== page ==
As Is

As Is

All of them.

If I can’t use it as-is I don’t want to play it.

I know Past Paul would have thought I was just being lazy. Or overly deferential. Or that I was just part of the designer-worship cult. Whatever, as long as it was something insulting.

Past Paul was dumb, so dumb. He actually thought roleplaying was one big thing and that it all worked the same way. So of course the thing you do is “fix” the “problems” with rules to bring them more in-line with the common central act of playing an RPG.

Cut Past Paul some slack. It was, and is, a very common approach to play. It’s even functional. I mean jeez, if you’re not causing harm then whatever, you do you. I played that way for decades.

But! But but but…there’s this other way, too. Also functional: what is this game actually designed to do? How do I highlight and leverage what makes it special? It is in fact the polar opposite to Past Paul, who probably would have just put ketchup on everything he ate, too, because ketchup is good.

System matters. System also matters. Say it however you want. I dig learning how to play all my games as-is because learning and novelty are awesome.

There are also downsides. Oh gosh, big ones in fact.

The big one is that the games that aren’t written with a specific table experience in mind, the ones where the developer, writer, publisher fully expects the game to have its problems papered over … they’re frequently unplayable. And when you take them at face value (mumblemumble Rogue Trader mumble) they’re extra-awful. Because you trust the game to do what it says and it doesn’t and that’s a huge waste of time and trust.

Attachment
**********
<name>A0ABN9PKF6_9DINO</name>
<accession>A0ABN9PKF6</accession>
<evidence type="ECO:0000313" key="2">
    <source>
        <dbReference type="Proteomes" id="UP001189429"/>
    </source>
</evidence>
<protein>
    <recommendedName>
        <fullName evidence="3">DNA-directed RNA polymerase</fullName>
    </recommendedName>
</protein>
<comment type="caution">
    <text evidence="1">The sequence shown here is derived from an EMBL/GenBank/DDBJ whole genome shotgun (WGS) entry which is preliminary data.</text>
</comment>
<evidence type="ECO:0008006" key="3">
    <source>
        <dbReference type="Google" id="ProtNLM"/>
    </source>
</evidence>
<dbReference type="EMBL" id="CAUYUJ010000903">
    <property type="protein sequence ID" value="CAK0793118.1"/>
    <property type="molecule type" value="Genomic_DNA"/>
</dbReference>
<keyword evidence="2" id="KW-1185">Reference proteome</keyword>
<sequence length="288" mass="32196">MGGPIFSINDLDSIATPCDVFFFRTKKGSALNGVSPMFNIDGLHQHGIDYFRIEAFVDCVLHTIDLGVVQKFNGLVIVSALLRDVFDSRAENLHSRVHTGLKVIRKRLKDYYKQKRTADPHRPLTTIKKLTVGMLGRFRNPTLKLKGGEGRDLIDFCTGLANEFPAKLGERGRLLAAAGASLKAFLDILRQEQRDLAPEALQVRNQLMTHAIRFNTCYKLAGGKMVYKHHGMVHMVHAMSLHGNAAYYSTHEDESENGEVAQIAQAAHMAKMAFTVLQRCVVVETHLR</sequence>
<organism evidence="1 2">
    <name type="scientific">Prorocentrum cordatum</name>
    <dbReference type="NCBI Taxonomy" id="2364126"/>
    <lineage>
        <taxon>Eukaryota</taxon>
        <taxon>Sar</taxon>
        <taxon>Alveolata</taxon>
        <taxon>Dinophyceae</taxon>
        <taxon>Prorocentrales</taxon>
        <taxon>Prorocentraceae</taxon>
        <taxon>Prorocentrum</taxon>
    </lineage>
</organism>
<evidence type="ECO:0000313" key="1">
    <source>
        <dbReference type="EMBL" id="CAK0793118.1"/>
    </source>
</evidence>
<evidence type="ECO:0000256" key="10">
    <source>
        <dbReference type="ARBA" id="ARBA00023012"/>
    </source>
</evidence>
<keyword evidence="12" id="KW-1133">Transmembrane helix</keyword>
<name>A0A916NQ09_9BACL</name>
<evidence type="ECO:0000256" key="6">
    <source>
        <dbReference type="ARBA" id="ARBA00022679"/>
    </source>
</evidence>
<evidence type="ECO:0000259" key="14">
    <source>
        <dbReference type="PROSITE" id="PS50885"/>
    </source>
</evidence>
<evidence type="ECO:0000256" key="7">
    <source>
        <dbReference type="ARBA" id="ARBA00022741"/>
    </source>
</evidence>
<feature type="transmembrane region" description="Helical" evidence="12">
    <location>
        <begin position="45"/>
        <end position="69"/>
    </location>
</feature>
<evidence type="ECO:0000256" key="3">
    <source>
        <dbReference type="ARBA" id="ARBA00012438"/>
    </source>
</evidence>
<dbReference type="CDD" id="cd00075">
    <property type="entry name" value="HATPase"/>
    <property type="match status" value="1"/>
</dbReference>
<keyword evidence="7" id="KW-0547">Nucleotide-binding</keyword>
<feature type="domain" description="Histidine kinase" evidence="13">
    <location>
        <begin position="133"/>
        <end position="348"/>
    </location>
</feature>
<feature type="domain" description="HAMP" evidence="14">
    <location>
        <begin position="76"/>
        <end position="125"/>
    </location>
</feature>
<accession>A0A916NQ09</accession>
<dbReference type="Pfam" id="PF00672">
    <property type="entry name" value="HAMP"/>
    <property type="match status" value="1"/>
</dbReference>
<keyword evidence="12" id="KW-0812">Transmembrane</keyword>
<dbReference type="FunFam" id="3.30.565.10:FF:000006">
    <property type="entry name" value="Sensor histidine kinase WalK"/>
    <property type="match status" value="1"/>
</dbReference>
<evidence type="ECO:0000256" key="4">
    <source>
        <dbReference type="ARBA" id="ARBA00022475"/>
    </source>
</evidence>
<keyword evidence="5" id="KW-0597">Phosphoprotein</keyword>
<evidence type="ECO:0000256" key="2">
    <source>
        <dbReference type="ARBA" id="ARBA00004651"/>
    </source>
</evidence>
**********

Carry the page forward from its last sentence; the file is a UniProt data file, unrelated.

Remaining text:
Another downside: talking about games with folks in the “systems don’t matter, I’m gonna run it how I want” crowd is nearly impossible for me. I know for sure it’s equally aggravating in the opposite direction, even though I’ve got literally decades of “system doesn’t matter” in my head and I understand the position very well. It’s a huge chasm. Despite my best efforts to explain my position, it just … no. I’m wearing the wrong jersey. And to be perfectly fair, I’m probably not really giving them a fair shake, either. I don’t blame anyone for their ignorance, but by gosh does willful ignorance get me salty.